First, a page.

by: Thomas D. Mooney
You’re still in Texas.
The massive Lone Star beer sign backing the stage reaffirms the notion if you forgot as you weaved through the tight quarters of the Depot OBar on Thursday night.
People tend to forget about Lubbock’s indie rock scene. Some don’t realize the existence of bands like Ivory & Ash, Veda Moon, Sugarwitch, Slow Relics, or the handful of others that don’t revolve around the alt-country sound that’s rising through the city. Some choose to ignore it altogether.
It seems like in recent years, the scene has all but dried up, primarily to the lack of music venues that’ll accommodate. It’s a shrinking list. They decide to go on another direction. They close shop. Get shut down. Etc.
The complete shutdown of KTXT a few years back didn’t help matters. Middle Child Records worked as a glue for a couple of years before losing its’ hold. Ultimately, the DIY group called it quits after some inner politics and burnout. And even though the college station is back and running with full steam, the entire process is like building after a fire. The forest went ablaze and only a few bands carried on the struggle.
A healthy flock of music seekers find the almost forgotten dive bar at the end of the dead-end street hugging a corridor of Interstate 27. It’s a darkened the cul-de-sac. The bathroom has numerous anti-Kyle scrawlings. A few #FuckKyles and one http://www.fuckkyle.com (the domain is still available for purchase FYI). A small patio add-on holds a handful of smokers sitting at two unsanded picnic tables.They’re drinking Lone Star tall boys.
Logan Moore, the drummer for the rockabillying Sugarwitch, mentions how you rationalize the 16 ounce cans. “Well…I mean, I’ve really only had two beers. Yes, it’s almost same amount as three bottles…” In that way, your mind tricks you. You’ll really start feeling it around the fourth.
Ronnie Eaton makes his way over. Lucky for him, he’s here and not in Midland opening for a shrinking tribe of trailer decals.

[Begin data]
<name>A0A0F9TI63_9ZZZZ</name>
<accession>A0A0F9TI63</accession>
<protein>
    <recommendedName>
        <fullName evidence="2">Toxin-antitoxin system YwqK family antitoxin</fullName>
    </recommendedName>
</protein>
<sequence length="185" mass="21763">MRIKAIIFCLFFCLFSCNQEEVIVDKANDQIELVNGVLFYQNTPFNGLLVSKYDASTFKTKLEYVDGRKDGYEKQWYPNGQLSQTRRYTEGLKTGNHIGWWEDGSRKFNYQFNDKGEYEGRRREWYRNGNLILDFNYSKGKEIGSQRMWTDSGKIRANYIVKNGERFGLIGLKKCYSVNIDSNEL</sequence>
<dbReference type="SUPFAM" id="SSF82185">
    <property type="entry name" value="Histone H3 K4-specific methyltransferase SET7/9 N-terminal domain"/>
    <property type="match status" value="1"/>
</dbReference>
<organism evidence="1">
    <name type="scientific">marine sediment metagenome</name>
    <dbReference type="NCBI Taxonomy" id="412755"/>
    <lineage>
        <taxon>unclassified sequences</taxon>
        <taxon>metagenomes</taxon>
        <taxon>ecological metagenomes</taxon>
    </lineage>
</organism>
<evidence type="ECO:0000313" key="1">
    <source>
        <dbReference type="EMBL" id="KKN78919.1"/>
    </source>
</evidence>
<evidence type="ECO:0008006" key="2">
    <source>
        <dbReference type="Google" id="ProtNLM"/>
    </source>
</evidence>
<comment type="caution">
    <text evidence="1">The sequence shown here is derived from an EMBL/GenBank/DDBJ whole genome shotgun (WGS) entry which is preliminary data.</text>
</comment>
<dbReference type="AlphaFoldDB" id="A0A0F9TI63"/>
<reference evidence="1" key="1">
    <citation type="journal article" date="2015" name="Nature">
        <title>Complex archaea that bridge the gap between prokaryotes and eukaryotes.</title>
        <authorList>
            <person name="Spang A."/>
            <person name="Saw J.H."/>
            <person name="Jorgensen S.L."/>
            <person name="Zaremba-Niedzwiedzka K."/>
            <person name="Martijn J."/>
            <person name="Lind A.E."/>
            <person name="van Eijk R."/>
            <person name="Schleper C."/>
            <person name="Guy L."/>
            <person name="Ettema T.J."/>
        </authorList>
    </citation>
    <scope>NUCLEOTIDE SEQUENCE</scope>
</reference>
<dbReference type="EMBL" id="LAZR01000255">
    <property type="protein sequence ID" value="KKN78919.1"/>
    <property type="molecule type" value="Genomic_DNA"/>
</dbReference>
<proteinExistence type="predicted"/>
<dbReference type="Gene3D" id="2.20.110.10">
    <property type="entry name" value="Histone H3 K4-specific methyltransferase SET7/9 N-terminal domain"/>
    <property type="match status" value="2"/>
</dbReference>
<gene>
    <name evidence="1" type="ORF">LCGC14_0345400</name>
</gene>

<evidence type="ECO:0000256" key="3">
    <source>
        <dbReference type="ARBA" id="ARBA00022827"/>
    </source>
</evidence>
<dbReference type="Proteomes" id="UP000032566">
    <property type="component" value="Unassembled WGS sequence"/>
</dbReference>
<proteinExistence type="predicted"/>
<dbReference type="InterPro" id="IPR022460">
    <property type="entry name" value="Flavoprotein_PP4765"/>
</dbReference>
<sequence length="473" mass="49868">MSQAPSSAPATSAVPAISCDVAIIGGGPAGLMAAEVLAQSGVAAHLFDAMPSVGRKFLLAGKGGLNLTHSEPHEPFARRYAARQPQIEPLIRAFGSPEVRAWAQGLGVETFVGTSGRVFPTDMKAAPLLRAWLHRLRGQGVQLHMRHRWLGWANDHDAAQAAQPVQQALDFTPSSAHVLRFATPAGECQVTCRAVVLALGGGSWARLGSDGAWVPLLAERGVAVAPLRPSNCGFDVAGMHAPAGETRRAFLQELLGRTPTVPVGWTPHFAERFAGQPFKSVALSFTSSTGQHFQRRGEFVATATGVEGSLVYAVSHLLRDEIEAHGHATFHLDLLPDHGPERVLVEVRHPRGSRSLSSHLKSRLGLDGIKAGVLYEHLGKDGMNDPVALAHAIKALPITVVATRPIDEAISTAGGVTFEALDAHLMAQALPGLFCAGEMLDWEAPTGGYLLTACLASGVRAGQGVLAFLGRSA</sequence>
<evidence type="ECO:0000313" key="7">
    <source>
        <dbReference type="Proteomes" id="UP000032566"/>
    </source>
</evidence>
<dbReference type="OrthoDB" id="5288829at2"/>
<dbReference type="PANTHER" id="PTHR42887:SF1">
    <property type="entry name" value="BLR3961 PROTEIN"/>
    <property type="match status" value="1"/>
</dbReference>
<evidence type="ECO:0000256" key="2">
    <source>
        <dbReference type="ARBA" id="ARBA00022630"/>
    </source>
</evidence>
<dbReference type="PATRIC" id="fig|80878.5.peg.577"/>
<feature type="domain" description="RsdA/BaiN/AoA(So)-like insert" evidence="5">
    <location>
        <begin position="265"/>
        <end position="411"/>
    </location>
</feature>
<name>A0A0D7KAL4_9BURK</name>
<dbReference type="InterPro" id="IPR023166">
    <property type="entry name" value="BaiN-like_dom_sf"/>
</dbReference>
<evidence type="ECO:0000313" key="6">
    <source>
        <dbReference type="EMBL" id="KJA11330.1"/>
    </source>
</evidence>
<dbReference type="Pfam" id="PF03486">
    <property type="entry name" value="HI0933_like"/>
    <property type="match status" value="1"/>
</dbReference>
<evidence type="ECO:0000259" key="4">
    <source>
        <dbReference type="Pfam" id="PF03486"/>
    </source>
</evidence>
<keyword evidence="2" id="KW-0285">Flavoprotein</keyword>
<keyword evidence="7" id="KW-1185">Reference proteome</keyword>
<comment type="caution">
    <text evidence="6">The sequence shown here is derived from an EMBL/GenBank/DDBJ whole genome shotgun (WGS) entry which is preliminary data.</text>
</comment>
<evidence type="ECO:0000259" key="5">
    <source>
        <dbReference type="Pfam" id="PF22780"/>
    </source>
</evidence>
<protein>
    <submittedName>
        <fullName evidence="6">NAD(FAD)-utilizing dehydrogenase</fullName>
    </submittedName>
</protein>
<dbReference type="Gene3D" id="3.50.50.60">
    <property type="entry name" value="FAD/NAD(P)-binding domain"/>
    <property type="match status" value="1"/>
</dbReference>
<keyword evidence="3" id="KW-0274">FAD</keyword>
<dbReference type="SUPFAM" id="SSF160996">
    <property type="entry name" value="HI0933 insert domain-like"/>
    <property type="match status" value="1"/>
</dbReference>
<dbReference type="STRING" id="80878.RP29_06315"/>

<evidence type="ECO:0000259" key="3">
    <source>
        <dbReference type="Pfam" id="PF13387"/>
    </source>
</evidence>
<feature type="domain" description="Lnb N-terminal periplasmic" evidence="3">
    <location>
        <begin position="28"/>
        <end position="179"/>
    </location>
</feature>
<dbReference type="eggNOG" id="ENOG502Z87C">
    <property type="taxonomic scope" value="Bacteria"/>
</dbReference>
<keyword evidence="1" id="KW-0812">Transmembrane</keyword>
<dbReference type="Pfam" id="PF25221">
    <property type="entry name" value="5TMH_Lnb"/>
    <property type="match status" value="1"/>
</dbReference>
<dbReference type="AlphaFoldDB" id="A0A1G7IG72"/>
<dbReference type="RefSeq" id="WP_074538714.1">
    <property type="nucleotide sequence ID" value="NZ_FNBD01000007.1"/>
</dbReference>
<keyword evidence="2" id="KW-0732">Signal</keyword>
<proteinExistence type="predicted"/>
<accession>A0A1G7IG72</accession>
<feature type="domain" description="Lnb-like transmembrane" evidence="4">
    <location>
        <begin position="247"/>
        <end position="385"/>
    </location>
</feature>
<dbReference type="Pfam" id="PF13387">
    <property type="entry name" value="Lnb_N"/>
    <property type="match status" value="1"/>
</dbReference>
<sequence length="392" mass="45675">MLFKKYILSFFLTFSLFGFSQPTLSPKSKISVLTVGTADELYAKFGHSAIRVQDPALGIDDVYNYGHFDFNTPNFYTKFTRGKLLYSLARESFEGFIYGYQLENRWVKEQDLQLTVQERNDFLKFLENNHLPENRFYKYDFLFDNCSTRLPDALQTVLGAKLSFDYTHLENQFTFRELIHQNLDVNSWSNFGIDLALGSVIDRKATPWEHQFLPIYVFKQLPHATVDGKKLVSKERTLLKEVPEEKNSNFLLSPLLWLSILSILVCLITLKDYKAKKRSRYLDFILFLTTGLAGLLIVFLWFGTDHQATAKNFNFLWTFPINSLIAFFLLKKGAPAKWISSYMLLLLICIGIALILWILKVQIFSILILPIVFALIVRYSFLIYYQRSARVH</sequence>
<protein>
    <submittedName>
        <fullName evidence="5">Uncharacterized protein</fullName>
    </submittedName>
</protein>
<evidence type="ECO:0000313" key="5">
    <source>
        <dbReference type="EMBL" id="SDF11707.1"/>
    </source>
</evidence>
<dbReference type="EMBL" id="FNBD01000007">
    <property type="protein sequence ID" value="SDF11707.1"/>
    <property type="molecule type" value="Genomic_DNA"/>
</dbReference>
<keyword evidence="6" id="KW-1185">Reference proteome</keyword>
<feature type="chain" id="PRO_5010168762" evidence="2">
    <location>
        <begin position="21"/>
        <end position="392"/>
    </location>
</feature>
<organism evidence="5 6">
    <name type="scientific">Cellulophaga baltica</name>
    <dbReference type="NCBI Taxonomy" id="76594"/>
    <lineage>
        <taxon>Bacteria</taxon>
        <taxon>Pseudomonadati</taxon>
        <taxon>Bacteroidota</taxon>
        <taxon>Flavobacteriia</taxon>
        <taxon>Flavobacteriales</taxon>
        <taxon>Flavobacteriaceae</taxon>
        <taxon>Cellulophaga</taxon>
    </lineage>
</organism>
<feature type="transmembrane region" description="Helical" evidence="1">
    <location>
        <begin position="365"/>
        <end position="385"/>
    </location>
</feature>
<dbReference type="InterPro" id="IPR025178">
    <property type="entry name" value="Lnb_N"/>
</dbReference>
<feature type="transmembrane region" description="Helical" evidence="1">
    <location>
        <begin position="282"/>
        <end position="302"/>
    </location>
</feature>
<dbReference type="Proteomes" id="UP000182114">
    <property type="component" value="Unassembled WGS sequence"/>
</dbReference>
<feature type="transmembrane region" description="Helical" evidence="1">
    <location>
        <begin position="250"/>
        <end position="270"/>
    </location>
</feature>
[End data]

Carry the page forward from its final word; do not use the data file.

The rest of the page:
The night is Ivory & Ash’s release show for their latest EP, the pessimistically titled This Is For Nothing, This Is For No One. The four-piece rockers have a table full of homemade copies in simple, effective cardboard sleeves with Ivory & Ash printed on. They’re giving them away with the price of admission.
I&A guitarist Jon Seaborn says the release was a bit of a last-minute decision. They’ve been writing and recording the follow-up to God Bless Your Bloody Ears off and on for the last couple years.
Despite being a “Maybe we should get something out because it’s been three years since our last new music” release, it doesn’t feel like a desperate attempt at staying relevant. It’s not just an appeasement to fans relentlessly asking for something. Anything.
In a way, the band sounds like a completely new and different band. It’s by far their most refined and structured music to date. There’s still elements of pop-punk, but the whole thing is heavier. The piercing guitars. The clashing cymbals. There’s more fine points with each song.
Example: On “Thoughts,” it feels as though the band is working within a certain amount of space. But at times, the guitars float above. They don’t sound out of place or anything, but they do add a light elegance to an overall gritty, roaring anthem.
They take the stage a few hours later. A few roars of people create a maze to the stage. A cluster of girls stand close to the right of the stage. Flickering lights replace the pulsing red lights on stage. Back and forth they go. A smoke machine shoots some artificial ambience into the room every five minutes or so.
I&A–the aforementioned Seaborn, lead vocalist Race Henry, drummer DeVon Fields, and bassist Chris Beatty–they look like they could be doing some work as extras on Game of Thrones (especially if Seaborn grew out a full beard again).
Henry is in a self-cut t-shirt you’d see on someone doing curls in the fishbowl section of your local fitness center. In short, he’s the late ’80s version of Springsteen in the Lubbock music scene. He puts us all to shame. Still, he’s not delivering brooding monotones in the microphone. There’s still the proper amount of angst in his vocals–where there’s a squawking high tone that hovers near, but never crosses, the emotional crack in a voice.
Goners bandleader Heath Tolleson shouldn’t be here, but is. Long story short, he purchased tickets to see Ryan Adams at Red Rocks, but wasn’t able to make it. This is a pretty solid backup plan. He leans over and says he feels like working out now. The intense, raw energy emitting from the stage is enough to motivate everyone in the audience to running a mile post performance.
It revs and spurs.
People pull their vehicles out in small groups as the night gradually ends. You hear the new EP soaring off in the distance as they hit 19th street searching for one last glimpse of an Ivory & Ash roar.